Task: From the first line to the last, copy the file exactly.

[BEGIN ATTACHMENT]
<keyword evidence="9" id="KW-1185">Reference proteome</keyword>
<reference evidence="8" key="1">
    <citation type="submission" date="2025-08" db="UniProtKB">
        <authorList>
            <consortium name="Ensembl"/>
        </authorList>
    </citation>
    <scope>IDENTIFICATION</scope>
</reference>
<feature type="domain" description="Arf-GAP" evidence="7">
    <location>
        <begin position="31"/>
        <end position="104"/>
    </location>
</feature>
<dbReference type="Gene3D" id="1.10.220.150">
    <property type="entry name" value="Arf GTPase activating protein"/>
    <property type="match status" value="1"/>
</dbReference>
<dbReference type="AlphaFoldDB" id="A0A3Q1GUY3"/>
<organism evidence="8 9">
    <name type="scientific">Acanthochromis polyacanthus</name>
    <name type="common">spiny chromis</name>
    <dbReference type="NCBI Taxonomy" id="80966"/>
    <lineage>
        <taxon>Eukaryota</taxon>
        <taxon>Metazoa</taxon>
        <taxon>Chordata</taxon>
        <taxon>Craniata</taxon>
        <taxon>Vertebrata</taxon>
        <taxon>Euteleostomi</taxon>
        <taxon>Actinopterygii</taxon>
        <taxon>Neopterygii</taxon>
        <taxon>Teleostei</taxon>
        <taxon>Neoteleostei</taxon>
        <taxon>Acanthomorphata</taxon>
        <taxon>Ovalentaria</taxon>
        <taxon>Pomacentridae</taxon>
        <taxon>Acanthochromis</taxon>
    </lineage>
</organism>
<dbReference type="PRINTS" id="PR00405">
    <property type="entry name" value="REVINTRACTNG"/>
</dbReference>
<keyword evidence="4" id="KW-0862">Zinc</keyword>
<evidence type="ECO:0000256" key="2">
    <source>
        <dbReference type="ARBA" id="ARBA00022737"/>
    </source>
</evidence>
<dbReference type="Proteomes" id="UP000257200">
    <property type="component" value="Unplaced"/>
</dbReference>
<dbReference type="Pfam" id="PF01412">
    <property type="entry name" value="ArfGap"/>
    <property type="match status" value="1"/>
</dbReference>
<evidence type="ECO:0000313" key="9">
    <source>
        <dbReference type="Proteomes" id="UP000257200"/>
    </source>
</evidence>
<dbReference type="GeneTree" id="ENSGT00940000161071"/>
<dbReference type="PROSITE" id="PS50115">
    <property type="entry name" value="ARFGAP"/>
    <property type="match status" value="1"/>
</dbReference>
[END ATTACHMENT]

<keyword evidence="9" id="KW-1185">Reference proteome</keyword>
<reference evidence="8" key="1">
    <citation type="submission" date="2025-08" db="UniProtKB">
        <authorList>
            <consortium name="Ensembl"/>
        </authorList>
    </citation>
    <scope>IDENTIFICATION</scope>
</reference>
<feature type="domain" description="Arf-GAP" evidence="7">
    <location>
        <begin position="31"/>
        <end position="104"/>
    </location>
</feature>
<dbReference type="Gene3D" id="1.10.220.150">
    <property type="entry name" value="Arf GTPase activating protein"/>
    <property type="match status" value="1"/>
</dbReference>
<dbReference type="AlphaFoldDB" id="A0A3Q1GUY3"/>
<organism evidence="8 9">
    <name type="scientific">Acanthochromis polyacanthus</name>
    <name type="common">spiny chromis</name>
    <dbReference type="NCBI Taxonomy" id="80966"/>
    <lineage>
        <taxon>Eukaryota</taxon>
        <taxon>Metazoa</taxon>
        <taxon>Chordata</taxon>
        <taxon>Craniata</taxon>
        <taxon>Vertebrata</taxon>
        <taxon>Euteleostomi</taxon>
        <taxon>Actinopterygii</taxon>
        <taxon>Neopterygii</taxon>
        <taxon>Teleostei</taxon>
        <taxon>Neoteleostei</taxon>
        <taxon>Acanthomorphata</taxon>
        <taxon>Ovalentaria</taxon>
        <taxon>Pomacentridae</taxon>
        <taxon>Acanthochromis</taxon>
    </lineage>
</organism>
<dbReference type="PRINTS" id="PR00405">
    <property type="entry name" value="REVINTRACTNG"/>
</dbReference>
<keyword evidence="4" id="KW-0862">Zinc</keyword>
<evidence type="ECO:0000256" key="2">
    <source>
        <dbReference type="ARBA" id="ARBA00022737"/>
    </source>
</evidence>
<dbReference type="Proteomes" id="UP000257200">
    <property type="component" value="Unplaced"/>
</dbReference>
<dbReference type="Pfam" id="PF01412">
    <property type="entry name" value="ArfGap"/>
    <property type="match status" value="1"/>
</dbReference>
<evidence type="ECO:0000313" key="9">
    <source>
        <dbReference type="Proteomes" id="UP000257200"/>
    </source>
</evidence>
<dbReference type="GeneTree" id="ENSGT00940000161071"/>
<dbReference type="PROSITE" id="PS50115">
    <property type="entry name" value="ARFGAP"/>
    <property type="match status" value="1"/>
</dbReference>